3. #3 by Loh on Sunday, 17 June 2012 - 3:56 pm

    ///Dr Mahathir Mohamad has thrown his weight behind a Malaysian conservative pushback against growing calls for change, saying reform could lift the lid on ethnic tensions.


    We need a government that is firm. It should be fair. It should be firm,” Mahathir said.///–

    Mamakthir has never been fair with regard to the treatment of different ethnics groups where racial discrimination against the minority groups has been institutionalized beginning earlier and firmly established during his reign. That is why he said that reform, or rolling back in racial discrimination could lift the lid on ethnic tensions. Mamakthir’s statement implies that through reform, the institutionalized discriminatory policies against the minority group might stop, and the end of racial discrimination alone would bring about the wrath of Malays, and that is how ethnic tensions would surface.

    That was the argument to justify NEP after May 13. Malays were said to be angry simply because they were jealous of the economic success of non-Malay communities, and that extreme hatred caused May 13. Is that true? 43 years after May 13, we know from Tan Sri Ahmad Abdullah who was with the late Tun Razak on the afternoon of May 13 just before riots broke out, who said that had Tun Razak called Harun Idris half and hour earlier than he did to tell Harun to disperse the crowd and that Tan Chee Khoon and Lim Chong Eu had called him to say that Selangor could have Harun continue as Mentri Besar, May 13 could have been avoided.

    May 13 has nothing to do with animosity of people because of their economic position. It was the outcome of political manoeuvring. But Tun Razak utilized May 13 to launch NEP through portraying Malays in bad light and accusing Malays culpable of harbouring jealousy of the achievements attained by non-Malays in economic fields. Politicians claimed too that Malays chose May 13 to express simultaneously their extreme anger and they brought about loss of life.

    Now Mamakthir implies that being unfair is congenital to Malays who want the discriminatory practices against non-Malays to continue. Are Malays living up to Mamakthir’s expectation?

  4. #4 by Loh on Sunday, 17 June 2012 - 4:43 pm

    ///“Now that we want to be liberal, what has happened is that now we are more race-conscious than before. Today people are accusing each other of being racist,” said Mahathir///–Mamakthir

    People are race conscious because the government makes it a point to ask which race one belongs and based on it he is either discriminated or favourable treated. It is the government that create racial sensitivities among the people. Having done that, it is illogical to justify that one cannot be liberal because people are becoming race conscious. It is most ridiculous that discussion on race cannot be carried out but discrimination based on race should be institutionalized and cast in stone.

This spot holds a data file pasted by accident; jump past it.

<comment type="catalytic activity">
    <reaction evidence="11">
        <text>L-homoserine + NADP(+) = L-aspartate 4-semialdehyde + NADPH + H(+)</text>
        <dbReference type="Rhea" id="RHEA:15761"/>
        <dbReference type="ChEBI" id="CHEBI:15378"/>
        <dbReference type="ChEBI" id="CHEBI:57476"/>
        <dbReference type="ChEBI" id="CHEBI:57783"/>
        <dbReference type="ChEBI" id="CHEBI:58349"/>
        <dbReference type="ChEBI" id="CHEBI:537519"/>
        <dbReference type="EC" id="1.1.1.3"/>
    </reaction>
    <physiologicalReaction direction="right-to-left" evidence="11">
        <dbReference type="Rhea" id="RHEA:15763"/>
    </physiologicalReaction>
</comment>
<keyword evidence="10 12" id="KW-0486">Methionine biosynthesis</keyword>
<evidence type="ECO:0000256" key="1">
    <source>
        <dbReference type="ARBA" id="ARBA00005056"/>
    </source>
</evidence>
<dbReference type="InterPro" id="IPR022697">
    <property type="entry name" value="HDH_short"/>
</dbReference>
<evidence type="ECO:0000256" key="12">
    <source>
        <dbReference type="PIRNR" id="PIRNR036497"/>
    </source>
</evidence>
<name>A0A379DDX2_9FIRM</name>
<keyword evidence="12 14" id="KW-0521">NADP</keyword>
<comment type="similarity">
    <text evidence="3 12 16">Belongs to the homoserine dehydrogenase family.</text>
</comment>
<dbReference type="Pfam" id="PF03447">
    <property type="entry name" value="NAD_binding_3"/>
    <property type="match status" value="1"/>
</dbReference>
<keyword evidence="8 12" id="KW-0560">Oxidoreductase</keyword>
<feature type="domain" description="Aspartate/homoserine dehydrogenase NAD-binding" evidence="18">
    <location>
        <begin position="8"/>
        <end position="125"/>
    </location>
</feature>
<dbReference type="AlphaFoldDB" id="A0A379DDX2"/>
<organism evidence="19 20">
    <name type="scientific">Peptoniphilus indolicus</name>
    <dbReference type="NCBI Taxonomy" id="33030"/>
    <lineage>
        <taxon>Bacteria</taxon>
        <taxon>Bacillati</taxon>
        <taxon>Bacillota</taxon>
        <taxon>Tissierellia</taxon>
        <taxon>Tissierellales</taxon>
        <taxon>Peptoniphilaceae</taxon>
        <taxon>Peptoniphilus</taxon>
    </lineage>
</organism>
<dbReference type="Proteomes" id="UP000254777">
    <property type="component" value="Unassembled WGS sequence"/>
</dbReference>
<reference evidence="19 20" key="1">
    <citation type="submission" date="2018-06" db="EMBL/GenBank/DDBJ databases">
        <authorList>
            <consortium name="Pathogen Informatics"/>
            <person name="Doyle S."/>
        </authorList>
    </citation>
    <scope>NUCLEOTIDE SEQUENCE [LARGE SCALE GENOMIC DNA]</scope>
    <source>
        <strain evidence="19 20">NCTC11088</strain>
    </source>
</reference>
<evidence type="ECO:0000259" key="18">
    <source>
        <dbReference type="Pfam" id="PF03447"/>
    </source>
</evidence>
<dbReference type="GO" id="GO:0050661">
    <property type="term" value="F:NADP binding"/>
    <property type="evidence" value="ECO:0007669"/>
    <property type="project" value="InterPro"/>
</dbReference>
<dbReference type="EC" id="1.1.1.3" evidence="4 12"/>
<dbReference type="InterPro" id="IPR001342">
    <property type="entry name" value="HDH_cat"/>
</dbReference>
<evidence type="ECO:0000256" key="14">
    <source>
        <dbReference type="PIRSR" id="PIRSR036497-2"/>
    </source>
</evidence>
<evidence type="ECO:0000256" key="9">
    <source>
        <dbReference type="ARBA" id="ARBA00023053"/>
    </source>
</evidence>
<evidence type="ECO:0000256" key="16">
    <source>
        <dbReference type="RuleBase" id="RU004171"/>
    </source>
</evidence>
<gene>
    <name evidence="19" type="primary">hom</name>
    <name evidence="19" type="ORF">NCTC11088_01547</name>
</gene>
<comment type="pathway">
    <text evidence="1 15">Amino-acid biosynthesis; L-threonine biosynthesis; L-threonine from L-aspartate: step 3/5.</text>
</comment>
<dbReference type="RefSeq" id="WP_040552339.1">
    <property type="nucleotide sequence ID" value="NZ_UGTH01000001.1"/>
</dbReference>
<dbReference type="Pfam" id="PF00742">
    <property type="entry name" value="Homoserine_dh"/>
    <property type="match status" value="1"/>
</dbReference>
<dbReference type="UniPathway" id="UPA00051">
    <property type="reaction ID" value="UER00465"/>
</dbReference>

The so-called affirmative action makes people race conscious. The longer that differential treatment of people based on race, the worse it becomes. The solution lies in removing the race-related government policies, not sweeping it below the carpet.

    Malaysians knew about Mamakthir’s racism ever since he claimed in the 1964 general election in Kota Setar that he did not depend on Chinese votes to win. With internet we see more people calling Mamakthir racist. Ironically this racist gave up his own race, Kakak of Calicut, Kerela India, to claim that he is Malay and he projects himself as Malay champion. Are there no true Malays to represent them? The constitutional Malays have indeed made Malay race disappear from the face of this earth!

  5. #5 by Loh on Sunday, 17 June 2012 - 4:44 pm

    ///“There is more antagonism between races than before there was this liberalisation,” he said.///–Mamakthir

    How would he explain that people are more antagonistic towards one another now than before, possible before NEP? It only shows that NEP cannot bring about racial harmony. It is bad that NEP has been going one for 40 years. Racial relation would only become worse if NEP is not removed.

  6. #6 by Loh on Sunday, 17 June 2012 - 4:55 pm

    ///Mahathir said allegations of electoral bias were “sheer nonsense,” and that majority Malays saw the April reform rally as the government failing “to stop the kind of violence that they (protesters) indulge in.”///–Mamakthir

    Mamakthir shows clearly how biased his views are. He has unabashedly claimed that the few tens of thousands supporters who took part in Bersih 3.0 did not know what they were doing.

    Mamakthir claimed that the majority of Malays wanted the government to take more high handed actions than the police did to Bersih 3.0. Did these majority show up somewhere to convey that message? There were not to be seen. But what was seen was the majority who took part in Bersih 3.0 were Malays, and they abhorred the action taken by the police. As if Mamakthir did not realize that it was the police which launch the violence and how can people expect the police to stop such action?